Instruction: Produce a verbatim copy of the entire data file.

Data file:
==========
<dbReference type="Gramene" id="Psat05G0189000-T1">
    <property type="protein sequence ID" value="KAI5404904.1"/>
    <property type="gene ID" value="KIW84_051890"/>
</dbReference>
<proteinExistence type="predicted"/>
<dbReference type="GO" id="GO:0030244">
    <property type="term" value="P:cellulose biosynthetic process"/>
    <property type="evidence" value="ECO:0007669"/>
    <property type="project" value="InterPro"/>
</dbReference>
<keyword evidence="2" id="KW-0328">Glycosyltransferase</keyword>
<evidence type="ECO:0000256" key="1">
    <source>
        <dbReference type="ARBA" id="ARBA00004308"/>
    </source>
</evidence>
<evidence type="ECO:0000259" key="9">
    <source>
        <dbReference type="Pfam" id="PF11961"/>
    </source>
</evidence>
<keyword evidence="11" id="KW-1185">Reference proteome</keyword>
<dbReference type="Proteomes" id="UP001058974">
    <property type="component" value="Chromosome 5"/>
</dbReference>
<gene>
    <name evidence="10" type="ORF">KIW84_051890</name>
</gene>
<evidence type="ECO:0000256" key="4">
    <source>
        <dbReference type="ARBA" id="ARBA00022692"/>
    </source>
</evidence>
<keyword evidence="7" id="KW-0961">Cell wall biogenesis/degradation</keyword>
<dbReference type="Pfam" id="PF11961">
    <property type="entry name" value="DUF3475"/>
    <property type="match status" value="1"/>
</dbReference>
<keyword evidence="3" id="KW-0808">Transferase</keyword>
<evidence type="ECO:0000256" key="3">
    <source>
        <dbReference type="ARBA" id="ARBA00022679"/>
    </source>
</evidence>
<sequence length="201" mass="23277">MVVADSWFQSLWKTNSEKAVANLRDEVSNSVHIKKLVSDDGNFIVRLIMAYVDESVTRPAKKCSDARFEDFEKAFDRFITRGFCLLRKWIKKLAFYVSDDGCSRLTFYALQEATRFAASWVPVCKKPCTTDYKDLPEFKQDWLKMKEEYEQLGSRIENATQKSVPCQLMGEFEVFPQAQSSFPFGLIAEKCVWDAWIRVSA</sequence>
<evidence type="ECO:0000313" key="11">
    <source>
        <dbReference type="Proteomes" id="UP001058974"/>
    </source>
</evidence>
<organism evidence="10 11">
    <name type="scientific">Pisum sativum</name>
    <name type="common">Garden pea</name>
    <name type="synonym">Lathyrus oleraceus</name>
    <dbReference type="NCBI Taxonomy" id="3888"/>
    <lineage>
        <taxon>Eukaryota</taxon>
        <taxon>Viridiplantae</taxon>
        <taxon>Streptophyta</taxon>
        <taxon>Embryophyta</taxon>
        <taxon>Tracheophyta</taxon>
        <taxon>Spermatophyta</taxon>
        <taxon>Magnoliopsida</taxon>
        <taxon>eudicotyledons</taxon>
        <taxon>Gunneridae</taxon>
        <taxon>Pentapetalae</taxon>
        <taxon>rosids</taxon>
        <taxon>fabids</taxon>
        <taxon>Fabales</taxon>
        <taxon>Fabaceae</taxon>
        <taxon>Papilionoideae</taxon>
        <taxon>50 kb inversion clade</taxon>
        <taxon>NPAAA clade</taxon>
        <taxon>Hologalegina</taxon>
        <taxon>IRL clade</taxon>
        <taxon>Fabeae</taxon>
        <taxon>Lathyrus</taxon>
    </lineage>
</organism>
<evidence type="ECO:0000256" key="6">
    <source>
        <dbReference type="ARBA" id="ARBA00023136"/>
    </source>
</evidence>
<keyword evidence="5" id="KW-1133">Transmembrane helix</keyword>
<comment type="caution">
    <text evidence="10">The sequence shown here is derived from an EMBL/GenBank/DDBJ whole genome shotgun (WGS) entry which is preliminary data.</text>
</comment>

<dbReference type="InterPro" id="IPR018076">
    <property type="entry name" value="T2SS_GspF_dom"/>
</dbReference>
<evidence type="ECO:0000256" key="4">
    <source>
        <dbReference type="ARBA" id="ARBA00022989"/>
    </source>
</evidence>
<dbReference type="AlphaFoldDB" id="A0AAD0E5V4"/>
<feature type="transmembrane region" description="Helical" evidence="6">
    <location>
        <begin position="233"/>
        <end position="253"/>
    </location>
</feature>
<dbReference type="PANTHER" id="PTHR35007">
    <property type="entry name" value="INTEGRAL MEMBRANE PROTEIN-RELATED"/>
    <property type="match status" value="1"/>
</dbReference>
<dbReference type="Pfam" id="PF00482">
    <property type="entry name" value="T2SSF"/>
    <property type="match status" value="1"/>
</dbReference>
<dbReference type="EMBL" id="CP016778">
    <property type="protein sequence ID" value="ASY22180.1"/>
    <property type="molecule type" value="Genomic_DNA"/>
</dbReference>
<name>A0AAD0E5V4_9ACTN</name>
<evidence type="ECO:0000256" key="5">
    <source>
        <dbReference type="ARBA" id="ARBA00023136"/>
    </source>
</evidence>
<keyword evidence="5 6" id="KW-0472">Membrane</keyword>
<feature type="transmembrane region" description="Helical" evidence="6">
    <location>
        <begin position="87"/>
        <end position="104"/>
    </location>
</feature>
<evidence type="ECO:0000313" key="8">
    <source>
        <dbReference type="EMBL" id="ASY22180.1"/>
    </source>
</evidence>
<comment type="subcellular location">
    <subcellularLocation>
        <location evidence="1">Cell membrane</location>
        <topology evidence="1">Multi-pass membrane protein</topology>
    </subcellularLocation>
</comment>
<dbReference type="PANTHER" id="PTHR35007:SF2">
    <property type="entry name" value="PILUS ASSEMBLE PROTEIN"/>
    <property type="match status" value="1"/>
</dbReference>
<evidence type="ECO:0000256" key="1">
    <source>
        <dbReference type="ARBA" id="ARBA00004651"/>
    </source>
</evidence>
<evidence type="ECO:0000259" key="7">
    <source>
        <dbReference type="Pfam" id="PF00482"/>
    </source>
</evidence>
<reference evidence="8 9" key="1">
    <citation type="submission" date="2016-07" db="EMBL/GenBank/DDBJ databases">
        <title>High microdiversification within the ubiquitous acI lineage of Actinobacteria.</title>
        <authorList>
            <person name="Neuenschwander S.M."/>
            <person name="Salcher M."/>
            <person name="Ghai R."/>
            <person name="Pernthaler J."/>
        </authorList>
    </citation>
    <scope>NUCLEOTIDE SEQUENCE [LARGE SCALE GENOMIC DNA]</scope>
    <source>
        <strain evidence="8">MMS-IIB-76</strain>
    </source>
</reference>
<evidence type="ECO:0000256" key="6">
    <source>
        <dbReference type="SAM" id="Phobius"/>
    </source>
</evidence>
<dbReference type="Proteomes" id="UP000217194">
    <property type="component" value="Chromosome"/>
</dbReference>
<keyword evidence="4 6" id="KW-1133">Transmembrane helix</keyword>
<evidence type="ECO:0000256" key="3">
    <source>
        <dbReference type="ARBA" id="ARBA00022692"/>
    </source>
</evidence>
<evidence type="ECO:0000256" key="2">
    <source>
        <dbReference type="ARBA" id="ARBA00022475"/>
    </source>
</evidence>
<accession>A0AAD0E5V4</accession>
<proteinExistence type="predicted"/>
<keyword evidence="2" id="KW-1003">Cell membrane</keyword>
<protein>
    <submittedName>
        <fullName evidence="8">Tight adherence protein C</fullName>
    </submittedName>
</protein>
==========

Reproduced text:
<dbReference type="Gramene" id="Psat05G0189000-T1">
    <property type="protein sequence ID" value="KAI5404904.1"/>
    <property type="gene ID" value="KIW84_051890"/>
</dbReference>
<proteinExistence type="predicted"/>
<dbReference type="GO" id="GO:0030244">
    <property type="term" value="P:cellulose biosynthetic process"/>
    <property type="evidence" value="ECO:0007669"/>
    <property type="project" value="InterPro"/>
</dbReference>
<keyword evidence="2" id="KW-0328">Glycosyltransferase</keyword>
<evidence type="ECO:0000256" key="1">
    <source>
        <dbReference type="ARBA" id="ARBA00004308"/>
    </source>
</evidence>
<evidence type="ECO:0000259" key="9">
    <source>
        <dbReference type="Pfam" id="PF11961"/>
    </source>
</evidence>
<keyword evidence="11" id="KW-1185">Reference proteome</keyword>
<dbReference type="Proteomes" id="UP001058974">
    <property type="component" value="Chromosome 5"/>
</dbReference>
<gene>
    <name evidence="10" type="ORF">KIW84_051890</name>
</gene>
<evidence type="ECO:0000256" key="4">
    <source>
        <dbReference type="ARBA" id="ARBA00022692"/>
    </source>
</evidence>
<keyword evidence="7" id="KW-0961">Cell wall biogenesis/degradation</keyword>
<dbReference type="Pfam" id="PF11961">
    <property type="entry name" value="DUF3475"/>
    <property type="match status" value="1"/>
</dbReference>
<keyword evidence="3" id="KW-0808">Transferase</keyword>
<evidence type="ECO:0000256" key="3">
    <source>
        <dbReference type="ARBA" id="ARBA00022679"/>
    </source>
</evidence>
<sequence length="201" mass="23277">MVVADSWFQSLWKTNSEKAVANLRDEVSNSVHIKKLVSDDGNFIVRLIMAYVDESVTRPAKKCSDARFEDFEKAFDRFITRGFCLLRKWIKKLAFYVSDDGCSRLTFYALQEATRFAASWVPVCKKPCTTDYKDLPEFKQDWLKMKEEYEQLGSRIENATQKSVPCQLMGEFEVFPQAQSSFPFGLIAEKCVWDAWIRVSA</sequence>
<evidence type="ECO:0000313" key="11">
    <source>
        <dbReference type="Proteomes" id="UP001058974"/>
    </source>
</evidence>
<organism evidence="10 11">
    <name type="scientific">Pisum sativum</name>
    <name type="common">Garden pea</name>
    <name type="synonym">Lathyrus oleraceus</name>
    <dbReference type="NCBI Taxonomy" id="3888"/>
    <lineage>
        <taxon>Eukaryota</taxon>
        <taxon>Viridiplantae</taxon>
        <taxon>Streptophyta</taxon>
        <taxon>Embryophyta</taxon>
        <taxon>Tracheophyta</taxon>
        <taxon>Spermatophyta</taxon>
        <taxon>Magnoliopsida</taxon>
        <taxon>eudicotyledons</taxon>
        <taxon>Gunneridae</taxon>
        <taxon>Pentapetalae</taxon>
        <taxon>rosids</taxon>
        <taxon>fabids</taxon>
        <taxon>Fabales</taxon>
        <taxon>Fabaceae</taxon>
        <taxon>Papilionoideae</taxon>
        <taxon>50 kb inversion clade</taxon>
        <taxon>NPAAA clade</taxon>
        <taxon>Hologalegina</taxon>
        <taxon>IRL clade</taxon>
        <taxon>Fabeae</taxon>
        <taxon>Lathyrus</taxon>
    </lineage>
</organism>
<evidence type="ECO:0000256" key="6">
    <source>
        <dbReference type="ARBA" id="ARBA00023136"/>
    </source>
</evidence>
<keyword evidence="5" id="KW-1133">Transmembrane helix</keyword>
<comment type="caution">
    <text evidence="10">The sequence shown here is derived from an EMBL/GenBank/DDBJ whole genome shotgun (WGS) entry which is preliminary data.</text>
</comment>

<dbReference type="InterPro" id="IPR018076">
    <property type="entry name" value="T2SS_GspF_dom"/>
</dbReference>
<evidence type="ECO:0000256" key="4">
    <source>
        <dbReference type="ARBA" id="ARBA00022989"/>
    </source>
</evidence>
<dbReference type="AlphaFoldDB" id="A0AAD0E5V4"/>
<feature type="transmembrane region" description="Helical" evidence="6">
    <location>
        <begin position="233"/>
        <end position="253"/>
    </location>
</feature>
<dbReference type="PANTHER" id="PTHR35007">
    <property type="entry name" value="INTEGRAL MEMBRANE PROTEIN-RELATED"/>
    <property type="match status" value="1"/>
</dbReference>
<dbReference type="Pfam" id="PF00482">
    <property type="entry name" value="T2SSF"/>
    <property type="match status" value="1"/>
</dbReference>
<dbReference type="EMBL" id="CP016778">
    <property type="protein sequence ID" value="ASY22180.1"/>
    <property type="molecule type" value="Genomic_DNA"/>
</dbReference>
<name>A0AAD0E5V4_9ACTN</name>
<evidence type="ECO:0000256" key="5">
    <source>
        <dbReference type="ARBA" id="ARBA00023136"/>
    </source>
</evidence>
<keyword evidence="5 6" id="KW-0472">Membrane</keyword>
<feature type="transmembrane region" description="Helical" evidence="6">
    <location>
        <begin position="87"/>
        <end position="104"/>
    </location>
</feature>
<evidence type="ECO:0000313" key="8">
    <source>
        <dbReference type="EMBL" id="ASY22180.1"/>
    </source>
</evidence>
<comment type="subcellular location">
    <subcellularLocation>
        <location evidence="1">Cell membrane</location>
        <topology evidence="1">Multi-pass membrane protein</topology>
    </subcellularLocation>
</comment>
<dbReference type="PANTHER" id="PTHR35007:SF2">
    <property type="entry name" value="PILUS ASSEMBLE PROTEIN"/>
    <property type="match status" value="1"/>
</dbReference>
<evidence type="ECO:0000256" key="1">
    <source>
        <dbReference type="ARBA" id="ARBA00004651"/>
    </source>
</evidence>
<evidence type="ECO:0000259" key="7">
    <source>
        <dbReference type="Pfam" id="PF00482"/>
    </source>
</evidence>
<reference evidence="8 9" key="1">
    <citation type="submission" date="2016-07" db="EMBL/GenBank/DDBJ databases">
        <title>High microdiversification within the ubiquitous acI lineage of Actinobacteria.</title>
        <authorList>
            <person name="Neuenschwander S.M."/>
            <person name="Salcher M."/>
            <person name="Ghai R."/>
            <person name="Pernthaler J."/>
        </authorList>
    </citation>
    <scope>NUCLEOTIDE SEQUENCE [LARGE SCALE GENOMIC DNA]</scope>
    <source>
        <strain evidence="8">MMS-IIB-76</strain>
    </source>
</reference>
<evidence type="ECO:0000256" key="6">
    <source>
        <dbReference type="SAM" id="Phobius"/>
    </source>
</evidence>
<dbReference type="Proteomes" id="UP000217194">
    <property type="component" value="Chromosome"/>
</dbReference>
<keyword evidence="4 6" id="KW-1133">Transmembrane helix</keyword>
<evidence type="ECO:0000256" key="3">
    <source>
        <dbReference type="ARBA" id="ARBA00022692"/>
    </source>
</evidence>
<evidence type="ECO:0000256" key="2">
    <source>
        <dbReference type="ARBA" id="ARBA00022475"/>
    </source>
</evidence>
<accession>A0AAD0E5V4</accession>
<proteinExistence type="predicted"/>
<keyword evidence="2" id="KW-1003">Cell membrane</keyword>
<protein>
    <submittedName>
        <fullName evidence="8">Tight adherence protein C</fullName>
    </submittedName>
</protein>